Minamoto no Noriyori (源範頼, 1156-1193) was a samurai and general of the Heian and Kamakura periods of Japanese history. He was the ninth son of Minamoto no Yoshitomo and the half-brother of Minamoto no Yoritomo and Minamoto no Yoshitsune by whose side he fought in the Gempei War.
He and his two half-brothers, all three of them still children in 1160, were spared during the massacres that followed the death of their father during the Heiji rebellion.
After being spared and exiled by Taira no Kiyomori in 1160, he disappeared completely from the chronicles until 1180, when he joined his brother Yoritomo in Kamakura at the beginning of the Gempei war.
From 1184, four years after the beginning of the war, he was sent to fight by Yoritomo, and made his way to the Taira fortresses of Shikoku.
After the rebellion of his cousin Minamoto no Yoshinaka, he participates, under the orders of Yoshitsune, in the fights against him [Who?], first on February 19, 1184 at the second battle of Uji, then on February 21 at the battle of Awazu, where Yoshinaka is killed.
He then played a central role in the battle of Ichi-no-Tani against the Taira on March 18. The war had a break of about six months, during which Noriyori returned to Kyoto.
Noriyori was again sent on an expedition in October 1184 to secure by land the provinces of the Chūgoku region, Taira territory par excellence, before going to Kyūshū.
On October 8, he set out with troops fresh from the east and, upon reaching Harima, was informed of Taira activity in the port of Kojima, where he took the victory, the Taira fleeing by sea out of reach of his horsemen.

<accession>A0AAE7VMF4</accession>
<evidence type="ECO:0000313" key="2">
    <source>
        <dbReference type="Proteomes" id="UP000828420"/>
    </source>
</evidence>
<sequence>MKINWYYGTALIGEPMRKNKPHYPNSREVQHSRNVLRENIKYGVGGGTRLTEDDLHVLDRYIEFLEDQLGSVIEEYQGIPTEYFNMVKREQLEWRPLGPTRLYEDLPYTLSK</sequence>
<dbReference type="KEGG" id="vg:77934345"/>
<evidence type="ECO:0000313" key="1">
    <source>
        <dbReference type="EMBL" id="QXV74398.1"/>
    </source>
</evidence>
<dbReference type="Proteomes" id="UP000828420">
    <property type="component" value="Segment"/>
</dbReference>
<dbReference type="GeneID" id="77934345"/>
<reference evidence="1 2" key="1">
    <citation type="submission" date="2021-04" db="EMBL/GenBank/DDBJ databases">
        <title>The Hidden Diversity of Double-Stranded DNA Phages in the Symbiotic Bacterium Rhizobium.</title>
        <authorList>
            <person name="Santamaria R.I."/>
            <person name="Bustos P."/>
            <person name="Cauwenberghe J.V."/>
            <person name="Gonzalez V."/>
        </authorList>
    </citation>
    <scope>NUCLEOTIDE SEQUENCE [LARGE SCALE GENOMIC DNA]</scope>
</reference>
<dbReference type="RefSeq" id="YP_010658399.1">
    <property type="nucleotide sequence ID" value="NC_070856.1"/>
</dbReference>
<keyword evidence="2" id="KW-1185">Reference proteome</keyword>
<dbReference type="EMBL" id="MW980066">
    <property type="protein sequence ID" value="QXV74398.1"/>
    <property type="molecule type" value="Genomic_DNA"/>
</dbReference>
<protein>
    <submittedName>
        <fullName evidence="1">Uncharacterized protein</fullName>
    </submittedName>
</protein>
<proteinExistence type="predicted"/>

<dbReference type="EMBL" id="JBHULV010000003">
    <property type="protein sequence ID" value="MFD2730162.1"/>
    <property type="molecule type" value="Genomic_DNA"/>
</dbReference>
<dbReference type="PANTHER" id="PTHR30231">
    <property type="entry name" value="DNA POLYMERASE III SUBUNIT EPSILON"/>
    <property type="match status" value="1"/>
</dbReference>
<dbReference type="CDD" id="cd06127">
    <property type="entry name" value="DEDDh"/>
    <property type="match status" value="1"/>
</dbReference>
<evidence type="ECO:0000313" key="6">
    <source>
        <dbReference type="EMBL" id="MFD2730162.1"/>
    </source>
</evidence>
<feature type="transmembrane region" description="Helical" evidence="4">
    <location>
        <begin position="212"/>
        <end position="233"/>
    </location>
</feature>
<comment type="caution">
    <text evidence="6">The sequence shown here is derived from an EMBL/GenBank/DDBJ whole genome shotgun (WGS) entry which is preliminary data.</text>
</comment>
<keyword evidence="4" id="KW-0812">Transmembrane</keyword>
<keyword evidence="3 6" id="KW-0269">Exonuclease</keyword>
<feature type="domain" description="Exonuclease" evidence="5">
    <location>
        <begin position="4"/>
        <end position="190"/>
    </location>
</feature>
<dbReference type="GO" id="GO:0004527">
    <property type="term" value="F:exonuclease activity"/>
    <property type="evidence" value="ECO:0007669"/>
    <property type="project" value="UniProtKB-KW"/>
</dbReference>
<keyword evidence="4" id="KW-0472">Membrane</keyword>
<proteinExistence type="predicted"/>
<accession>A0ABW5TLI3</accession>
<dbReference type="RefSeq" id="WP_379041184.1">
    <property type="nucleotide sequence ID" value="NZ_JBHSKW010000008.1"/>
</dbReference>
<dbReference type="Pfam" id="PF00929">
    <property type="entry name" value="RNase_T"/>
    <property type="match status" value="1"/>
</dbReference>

However, trying to push further, he encountered difficulties, facing a lack of resources and the fact that the Inland Sea was controlled by his enemies.
In January 1185, he wrote to his brother in Kamakura, and was told that supplies were on the way but that the Taira were watching the country, and therefore any deliveries should be made with caution.
Having arrived at the Shimonoseki Strait and still without ships, Noriyori found himself stranded. He finally managed to procure rice, other miscellaneous resources, and a handful of war junks from a magnate in Suō province.
He then travels to Kyūshū, according to plan, and remains there, playing no part in the decisive naval battle of Dan-no-ura.
After the end of the Gempei War, Noriyori returns to Kamakura, where he is rewarded for his services by Yoritomo.
However, there is soon dissension between Yoritomo and Yoshitsune, the latter eventually being declared an outlaw and fleeing, and Yoritomo orders Noriyori to go and arrest their brother. After trying in vain to dissuade Yoritomo, Noriyori decides to simply disobey and ignore the order.
In May 1193, while Yoritomo was leading a great hunt on Mount Fuji, an incident occurred in which two brothers belonging to the Soga clan killed Suketune Kudo, an enemy of their father.
Rumors then spread that Yoritomo had been killed, and while Yoritomo's wife, Masako Hōjō, is concerned, Noriyori assures her that even in Yoritomo's absence, he would still be there for her and the clan.
When reported to him, these words sow doubt in Yoritomo's mind, and he exiles his brother to the province of Izu. There, he is soon attacked and killed by Yoritomo's warriors.